History a-1 to present
The history of Billy Goat Bicycle Company really begins with the bicycle racing exploits of Raymond J. Florman. His racing skills were equally matched with his ability to braze high quality racing frames. His mechanical skills quickly translated to his opening the Normandy Cycle Company in 1953. His success quickly led him to expand to multiple locations throughout the St. Louis area. In 1974 he found a Kirkwood location that would allow him to consolidate the businesses, and expand on what he was able to offer his customers. With the merging of multiple stores, he settled on the name A1 Bicycles Sales and Service. From 1974 until 2015, A1 operated under the Florman family. The year 2015 brought yet another big change to the shop at 10211 Manchester.
Sven and Dirk Sprogoe both bought their first road bikes at A1 Bicycles. Little did they know that those 2 purchases would lead to owning the shop one day. What began as riding back and forth to friends houses developed into a passion for bicycle racing, and ultimately the dream to one day own and run our their store. After decades in the industry and constant focus on their dream, they were able to make that a reality in 2015. They purchased the shop from Raymond Florman Jr, who is enjoying the transition to retirement, although he can often be seen here at the shop showing them how things are done. His knowledge and experience have been a major factor in preserving the rich history of the shop and setting it up for a promising future.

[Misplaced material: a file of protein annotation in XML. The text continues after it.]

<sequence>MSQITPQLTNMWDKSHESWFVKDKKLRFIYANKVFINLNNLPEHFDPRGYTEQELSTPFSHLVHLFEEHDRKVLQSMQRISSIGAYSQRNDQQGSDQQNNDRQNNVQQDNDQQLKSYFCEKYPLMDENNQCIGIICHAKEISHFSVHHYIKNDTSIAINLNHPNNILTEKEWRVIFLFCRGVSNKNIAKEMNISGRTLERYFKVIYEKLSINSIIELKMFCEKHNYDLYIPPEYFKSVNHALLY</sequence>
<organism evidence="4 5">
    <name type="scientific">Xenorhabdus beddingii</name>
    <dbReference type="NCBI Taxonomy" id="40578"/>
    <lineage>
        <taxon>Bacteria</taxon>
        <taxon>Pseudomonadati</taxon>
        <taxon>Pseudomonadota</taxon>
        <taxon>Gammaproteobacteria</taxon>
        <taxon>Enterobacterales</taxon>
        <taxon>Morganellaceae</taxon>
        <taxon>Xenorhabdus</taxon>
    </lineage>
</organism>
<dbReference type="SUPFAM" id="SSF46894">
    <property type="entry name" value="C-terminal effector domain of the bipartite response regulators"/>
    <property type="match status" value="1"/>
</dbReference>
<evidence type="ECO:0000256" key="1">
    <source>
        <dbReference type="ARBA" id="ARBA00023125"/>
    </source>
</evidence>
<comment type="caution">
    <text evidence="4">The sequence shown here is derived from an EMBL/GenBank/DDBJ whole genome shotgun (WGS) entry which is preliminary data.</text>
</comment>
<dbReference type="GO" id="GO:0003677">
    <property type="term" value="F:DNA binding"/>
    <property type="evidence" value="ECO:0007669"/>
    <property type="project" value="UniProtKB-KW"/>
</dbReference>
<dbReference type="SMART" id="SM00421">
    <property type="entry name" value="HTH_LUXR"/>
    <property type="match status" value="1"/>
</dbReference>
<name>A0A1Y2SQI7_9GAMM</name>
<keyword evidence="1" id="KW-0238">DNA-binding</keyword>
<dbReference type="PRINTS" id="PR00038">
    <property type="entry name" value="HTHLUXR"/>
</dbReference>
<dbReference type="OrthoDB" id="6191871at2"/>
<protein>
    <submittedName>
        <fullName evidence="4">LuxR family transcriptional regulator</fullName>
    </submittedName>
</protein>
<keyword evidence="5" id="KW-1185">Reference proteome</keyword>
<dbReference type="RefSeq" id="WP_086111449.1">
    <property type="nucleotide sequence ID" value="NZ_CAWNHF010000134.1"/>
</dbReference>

We often get asked about where the name comes from, we always enjoy telling the story. Sven and I had been struggling, almost to the point of fighting, to find a name for the shop that we had always dreamed of one day owning. The list of sub-par suggestions was long, and none inspiring enough for us to be able to agree upon. In fact, it got so bad at one point, that we kind of walked away from the project…….let’s call it, creative differences. During the “naming the shop hiatus”, we continued the hope that one day that the pieces would fall into place, and that perhaps it was better not to really force things into being. While visiting relatives in Door County, Wisconsin, a quick drive to Sister Bay was about to change our lives. If you’ve ever been to Sister Bay, then you are probably familiar with Al Johnson’s Swedish Restaurant. They’ve been drawing onlookers to their restaurant by having live goats grazing on their grass roof. With youthful memories of watching the goats in Door County, as well as remembering goat filled hiking adventures in Switzerland with our Grandparents, we knew we had found a name that was fun, and also very close to our hearts.